railway which the traveller may use for part of his journey. The
railway turns off; the road keeps on alongside of the bay, with the
water on one side and the mountains on the other. This road passes
through the district of the _castelli_, forts with surrounding
villages, which various lords, spiritual and temporal, held of the
Serene Republic by a feudal tenure. Things were under the oligarchy of
Venice as they were under the democracy of Athens. A private fortress
within either city was unheard of; neither Demos nor the Council of
Ten would for a moment have endured the existence of such towers as we
still see at Rome and at Bologna. But in the outlying possessions of
either commonwealth greater licence was allowed. Alkibiadês had his
private forts in the Thracian Chersonêsos, and a string of Venetian
nobles and subjects of the Republic were allowed to have their private
forts along the shores of the bay of Salona. The points which they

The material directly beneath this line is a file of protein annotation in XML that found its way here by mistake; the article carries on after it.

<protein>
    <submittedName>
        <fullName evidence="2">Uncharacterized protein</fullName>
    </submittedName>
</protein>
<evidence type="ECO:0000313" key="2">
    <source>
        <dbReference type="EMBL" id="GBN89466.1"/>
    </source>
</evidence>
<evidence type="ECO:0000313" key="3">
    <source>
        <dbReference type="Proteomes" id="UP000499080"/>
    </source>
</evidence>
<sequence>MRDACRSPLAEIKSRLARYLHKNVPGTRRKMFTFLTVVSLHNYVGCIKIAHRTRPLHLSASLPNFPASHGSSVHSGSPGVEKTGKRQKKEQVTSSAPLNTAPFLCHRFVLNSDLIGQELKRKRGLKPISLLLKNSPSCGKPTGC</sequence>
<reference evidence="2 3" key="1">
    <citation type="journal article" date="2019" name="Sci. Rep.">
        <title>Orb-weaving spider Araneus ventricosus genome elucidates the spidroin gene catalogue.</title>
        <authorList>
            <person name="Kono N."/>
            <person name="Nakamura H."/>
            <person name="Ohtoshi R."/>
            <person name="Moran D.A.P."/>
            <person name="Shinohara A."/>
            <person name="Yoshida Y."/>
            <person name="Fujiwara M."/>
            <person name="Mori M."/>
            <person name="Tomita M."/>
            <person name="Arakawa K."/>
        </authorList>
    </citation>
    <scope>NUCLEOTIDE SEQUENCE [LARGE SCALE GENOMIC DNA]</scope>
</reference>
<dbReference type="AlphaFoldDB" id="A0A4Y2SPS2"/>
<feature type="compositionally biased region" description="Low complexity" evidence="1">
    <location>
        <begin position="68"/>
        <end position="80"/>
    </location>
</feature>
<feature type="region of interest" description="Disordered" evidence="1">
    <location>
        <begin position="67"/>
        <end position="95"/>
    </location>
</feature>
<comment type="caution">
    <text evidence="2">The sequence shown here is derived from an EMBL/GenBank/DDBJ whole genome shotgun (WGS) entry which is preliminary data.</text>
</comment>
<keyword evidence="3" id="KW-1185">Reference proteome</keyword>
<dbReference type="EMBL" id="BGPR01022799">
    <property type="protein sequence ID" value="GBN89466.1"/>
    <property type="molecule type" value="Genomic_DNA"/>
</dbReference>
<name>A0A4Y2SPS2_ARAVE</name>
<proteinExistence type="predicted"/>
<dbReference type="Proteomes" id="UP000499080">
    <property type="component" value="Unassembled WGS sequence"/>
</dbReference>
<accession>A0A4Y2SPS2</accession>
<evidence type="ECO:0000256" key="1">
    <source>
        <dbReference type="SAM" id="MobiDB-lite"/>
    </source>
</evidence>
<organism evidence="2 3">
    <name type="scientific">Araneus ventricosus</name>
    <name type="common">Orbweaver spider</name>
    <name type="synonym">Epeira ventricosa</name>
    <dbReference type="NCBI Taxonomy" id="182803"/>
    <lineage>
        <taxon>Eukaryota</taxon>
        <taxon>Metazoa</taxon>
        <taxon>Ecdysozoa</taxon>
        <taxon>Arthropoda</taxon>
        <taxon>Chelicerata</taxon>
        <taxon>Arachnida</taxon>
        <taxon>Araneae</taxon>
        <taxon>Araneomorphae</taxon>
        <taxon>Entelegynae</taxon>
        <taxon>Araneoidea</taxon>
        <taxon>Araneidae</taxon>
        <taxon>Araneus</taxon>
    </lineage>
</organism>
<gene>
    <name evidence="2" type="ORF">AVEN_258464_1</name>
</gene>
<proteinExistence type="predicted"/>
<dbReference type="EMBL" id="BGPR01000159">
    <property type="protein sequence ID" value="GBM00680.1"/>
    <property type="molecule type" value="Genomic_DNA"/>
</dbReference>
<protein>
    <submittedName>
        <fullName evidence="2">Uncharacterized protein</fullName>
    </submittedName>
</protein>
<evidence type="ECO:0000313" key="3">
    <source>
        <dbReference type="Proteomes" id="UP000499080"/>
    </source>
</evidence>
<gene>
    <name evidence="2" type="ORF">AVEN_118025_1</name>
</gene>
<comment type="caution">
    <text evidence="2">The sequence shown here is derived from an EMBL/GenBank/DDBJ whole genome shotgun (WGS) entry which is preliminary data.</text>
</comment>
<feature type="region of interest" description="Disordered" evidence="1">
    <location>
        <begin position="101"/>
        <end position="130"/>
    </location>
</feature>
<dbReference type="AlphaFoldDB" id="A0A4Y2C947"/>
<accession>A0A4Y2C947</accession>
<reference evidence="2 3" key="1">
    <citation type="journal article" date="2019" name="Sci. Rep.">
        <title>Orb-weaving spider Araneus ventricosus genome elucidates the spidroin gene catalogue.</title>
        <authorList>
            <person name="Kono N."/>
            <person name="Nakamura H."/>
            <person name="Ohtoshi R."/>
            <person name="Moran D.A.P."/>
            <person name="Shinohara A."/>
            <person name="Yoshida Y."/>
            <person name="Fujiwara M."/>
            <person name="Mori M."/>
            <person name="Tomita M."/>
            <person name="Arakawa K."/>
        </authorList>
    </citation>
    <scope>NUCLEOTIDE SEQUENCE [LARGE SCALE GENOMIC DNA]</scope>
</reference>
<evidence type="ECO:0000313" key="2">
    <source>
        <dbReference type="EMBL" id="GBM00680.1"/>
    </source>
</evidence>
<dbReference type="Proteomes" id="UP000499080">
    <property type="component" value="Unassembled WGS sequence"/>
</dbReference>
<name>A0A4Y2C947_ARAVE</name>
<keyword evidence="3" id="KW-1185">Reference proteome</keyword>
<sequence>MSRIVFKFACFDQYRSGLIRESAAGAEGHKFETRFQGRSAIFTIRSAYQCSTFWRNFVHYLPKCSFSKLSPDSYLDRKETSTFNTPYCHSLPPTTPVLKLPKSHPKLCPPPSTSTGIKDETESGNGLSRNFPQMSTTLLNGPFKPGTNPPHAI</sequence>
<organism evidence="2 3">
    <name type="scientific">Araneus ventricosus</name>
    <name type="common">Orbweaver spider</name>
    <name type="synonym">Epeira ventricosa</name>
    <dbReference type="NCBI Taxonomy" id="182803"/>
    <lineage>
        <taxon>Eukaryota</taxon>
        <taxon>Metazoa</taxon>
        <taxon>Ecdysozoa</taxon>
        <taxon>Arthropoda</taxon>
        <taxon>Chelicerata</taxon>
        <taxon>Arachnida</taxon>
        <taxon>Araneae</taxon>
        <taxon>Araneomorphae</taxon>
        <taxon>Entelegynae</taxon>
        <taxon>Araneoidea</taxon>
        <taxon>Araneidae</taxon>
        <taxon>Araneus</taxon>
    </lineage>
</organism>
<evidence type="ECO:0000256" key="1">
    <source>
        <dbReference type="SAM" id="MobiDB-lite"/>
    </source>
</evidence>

occupied still remain as small towns and villages, some of them with
their little havens on the lake-like sea, where the traveller whom the
railway has forsaken may haply light on a small steamer to take him
on. But none of those among the _castelli_ which we can ourselves
speak of from our own knowledge possess any architectural interest.
When at last we reach Traü, we see further how needful it was, even in
the case of a walled city, to plant it in the position best suited for
defence. Traü, now at least, belongs to the class of island cities. At
the point where the large island of Bua comes nearest to the mainland,
a small island lies between it and the shore, leaving only a narrow
channel on each side, spanned in each case by a bridge. But the
language of the Emperor who likens the city to a water-melon might
suggest the idea that the site was once, not insular, but peninsular.
Constantine places his [Greek: Tetrangourion] on a small island, but
the small island has a neck like a bridge which joins it to the
mainland ([Greek: mikron esti nêsion en tê thalassê, echon kai